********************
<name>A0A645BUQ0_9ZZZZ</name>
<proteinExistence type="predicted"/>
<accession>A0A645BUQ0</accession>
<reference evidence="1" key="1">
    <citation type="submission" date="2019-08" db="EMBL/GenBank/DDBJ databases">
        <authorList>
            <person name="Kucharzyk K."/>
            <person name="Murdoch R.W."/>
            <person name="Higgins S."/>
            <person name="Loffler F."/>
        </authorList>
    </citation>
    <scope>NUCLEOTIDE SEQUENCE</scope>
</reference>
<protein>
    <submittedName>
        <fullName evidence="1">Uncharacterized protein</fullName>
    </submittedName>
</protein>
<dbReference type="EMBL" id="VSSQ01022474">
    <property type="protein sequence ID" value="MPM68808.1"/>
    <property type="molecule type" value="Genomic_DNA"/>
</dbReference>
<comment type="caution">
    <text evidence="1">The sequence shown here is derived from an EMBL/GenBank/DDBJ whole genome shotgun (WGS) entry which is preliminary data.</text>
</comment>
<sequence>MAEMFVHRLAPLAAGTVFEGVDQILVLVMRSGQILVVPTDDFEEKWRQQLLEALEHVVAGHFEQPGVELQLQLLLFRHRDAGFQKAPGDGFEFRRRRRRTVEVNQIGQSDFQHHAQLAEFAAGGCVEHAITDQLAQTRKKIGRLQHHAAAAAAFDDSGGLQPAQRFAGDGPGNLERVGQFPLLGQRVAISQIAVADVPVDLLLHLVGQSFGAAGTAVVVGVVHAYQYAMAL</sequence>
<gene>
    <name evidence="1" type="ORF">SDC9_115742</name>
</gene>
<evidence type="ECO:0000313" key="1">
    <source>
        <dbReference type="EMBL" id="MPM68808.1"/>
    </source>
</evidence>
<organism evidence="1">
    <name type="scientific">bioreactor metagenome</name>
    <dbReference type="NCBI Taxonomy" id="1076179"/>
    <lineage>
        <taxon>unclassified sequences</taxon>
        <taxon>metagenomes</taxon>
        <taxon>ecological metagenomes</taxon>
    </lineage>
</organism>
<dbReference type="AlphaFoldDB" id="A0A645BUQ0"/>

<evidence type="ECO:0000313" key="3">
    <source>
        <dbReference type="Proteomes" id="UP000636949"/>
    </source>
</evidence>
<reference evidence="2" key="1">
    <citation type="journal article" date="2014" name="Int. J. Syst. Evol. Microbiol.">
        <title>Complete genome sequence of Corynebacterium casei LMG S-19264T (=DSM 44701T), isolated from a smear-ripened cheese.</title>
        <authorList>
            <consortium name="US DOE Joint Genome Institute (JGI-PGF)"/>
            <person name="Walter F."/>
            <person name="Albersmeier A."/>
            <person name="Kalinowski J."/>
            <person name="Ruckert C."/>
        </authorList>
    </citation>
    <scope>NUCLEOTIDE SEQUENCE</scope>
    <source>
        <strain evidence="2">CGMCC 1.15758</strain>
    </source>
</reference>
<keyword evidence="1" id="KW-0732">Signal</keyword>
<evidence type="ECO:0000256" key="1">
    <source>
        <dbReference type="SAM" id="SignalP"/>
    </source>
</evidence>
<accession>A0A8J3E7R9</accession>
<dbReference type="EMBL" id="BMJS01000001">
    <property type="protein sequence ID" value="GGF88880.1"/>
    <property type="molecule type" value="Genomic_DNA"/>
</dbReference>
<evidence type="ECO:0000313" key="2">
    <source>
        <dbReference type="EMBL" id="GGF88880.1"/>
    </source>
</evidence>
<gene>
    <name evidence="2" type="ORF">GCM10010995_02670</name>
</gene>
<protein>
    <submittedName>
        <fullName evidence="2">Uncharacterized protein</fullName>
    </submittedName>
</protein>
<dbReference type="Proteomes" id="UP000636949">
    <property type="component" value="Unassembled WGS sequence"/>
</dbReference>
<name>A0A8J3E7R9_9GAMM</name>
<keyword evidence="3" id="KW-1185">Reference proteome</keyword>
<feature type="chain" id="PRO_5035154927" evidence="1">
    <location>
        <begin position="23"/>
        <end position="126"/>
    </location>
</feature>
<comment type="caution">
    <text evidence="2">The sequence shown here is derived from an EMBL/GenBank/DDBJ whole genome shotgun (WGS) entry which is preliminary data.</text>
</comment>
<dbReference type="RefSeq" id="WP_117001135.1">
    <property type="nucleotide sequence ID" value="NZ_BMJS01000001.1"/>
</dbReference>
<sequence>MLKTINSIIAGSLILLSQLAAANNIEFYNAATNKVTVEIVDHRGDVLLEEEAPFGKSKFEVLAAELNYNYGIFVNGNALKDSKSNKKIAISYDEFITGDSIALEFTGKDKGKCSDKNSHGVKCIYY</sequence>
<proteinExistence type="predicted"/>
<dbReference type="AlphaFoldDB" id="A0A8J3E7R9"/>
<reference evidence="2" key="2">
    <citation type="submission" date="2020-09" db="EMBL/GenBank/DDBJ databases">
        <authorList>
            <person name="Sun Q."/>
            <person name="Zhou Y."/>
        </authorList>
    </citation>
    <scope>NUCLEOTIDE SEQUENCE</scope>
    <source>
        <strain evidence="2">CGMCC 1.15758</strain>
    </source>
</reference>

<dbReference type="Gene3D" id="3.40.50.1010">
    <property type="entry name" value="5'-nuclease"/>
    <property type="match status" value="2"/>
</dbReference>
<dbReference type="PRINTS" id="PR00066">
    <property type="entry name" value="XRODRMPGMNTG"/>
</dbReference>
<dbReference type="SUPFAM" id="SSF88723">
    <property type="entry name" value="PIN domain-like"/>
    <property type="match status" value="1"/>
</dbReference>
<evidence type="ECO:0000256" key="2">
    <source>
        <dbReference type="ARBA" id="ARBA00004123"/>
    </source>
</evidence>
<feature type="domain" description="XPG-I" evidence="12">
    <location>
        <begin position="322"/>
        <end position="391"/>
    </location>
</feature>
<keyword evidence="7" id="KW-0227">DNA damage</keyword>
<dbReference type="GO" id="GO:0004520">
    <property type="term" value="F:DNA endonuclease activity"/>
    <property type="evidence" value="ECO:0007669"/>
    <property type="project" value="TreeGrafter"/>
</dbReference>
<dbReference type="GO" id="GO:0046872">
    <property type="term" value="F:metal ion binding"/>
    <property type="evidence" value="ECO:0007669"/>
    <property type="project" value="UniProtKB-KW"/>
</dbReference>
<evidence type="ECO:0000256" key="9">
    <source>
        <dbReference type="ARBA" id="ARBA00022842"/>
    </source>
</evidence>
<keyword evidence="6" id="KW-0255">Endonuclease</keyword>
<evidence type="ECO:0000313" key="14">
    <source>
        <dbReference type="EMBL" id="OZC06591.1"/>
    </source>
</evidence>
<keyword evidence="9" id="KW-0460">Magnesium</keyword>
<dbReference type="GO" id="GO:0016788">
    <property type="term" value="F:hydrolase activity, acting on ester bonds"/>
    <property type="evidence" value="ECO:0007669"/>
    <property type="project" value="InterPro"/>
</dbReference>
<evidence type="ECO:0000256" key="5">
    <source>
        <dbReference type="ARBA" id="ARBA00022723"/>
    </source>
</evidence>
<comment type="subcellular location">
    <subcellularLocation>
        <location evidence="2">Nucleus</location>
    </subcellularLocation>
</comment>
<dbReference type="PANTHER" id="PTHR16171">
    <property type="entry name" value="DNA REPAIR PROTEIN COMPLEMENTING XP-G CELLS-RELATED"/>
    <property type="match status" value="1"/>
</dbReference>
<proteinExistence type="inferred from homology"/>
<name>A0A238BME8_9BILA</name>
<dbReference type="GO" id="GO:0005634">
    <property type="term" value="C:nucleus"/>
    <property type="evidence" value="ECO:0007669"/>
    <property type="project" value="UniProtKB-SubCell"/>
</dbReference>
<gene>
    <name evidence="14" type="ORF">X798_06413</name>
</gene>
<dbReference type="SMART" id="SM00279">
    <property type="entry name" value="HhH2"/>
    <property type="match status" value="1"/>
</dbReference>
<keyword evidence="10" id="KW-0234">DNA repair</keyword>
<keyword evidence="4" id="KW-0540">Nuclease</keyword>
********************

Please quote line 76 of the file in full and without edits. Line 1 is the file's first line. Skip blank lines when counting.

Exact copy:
    <property type="molecule type" value="Genomic_DNA"/>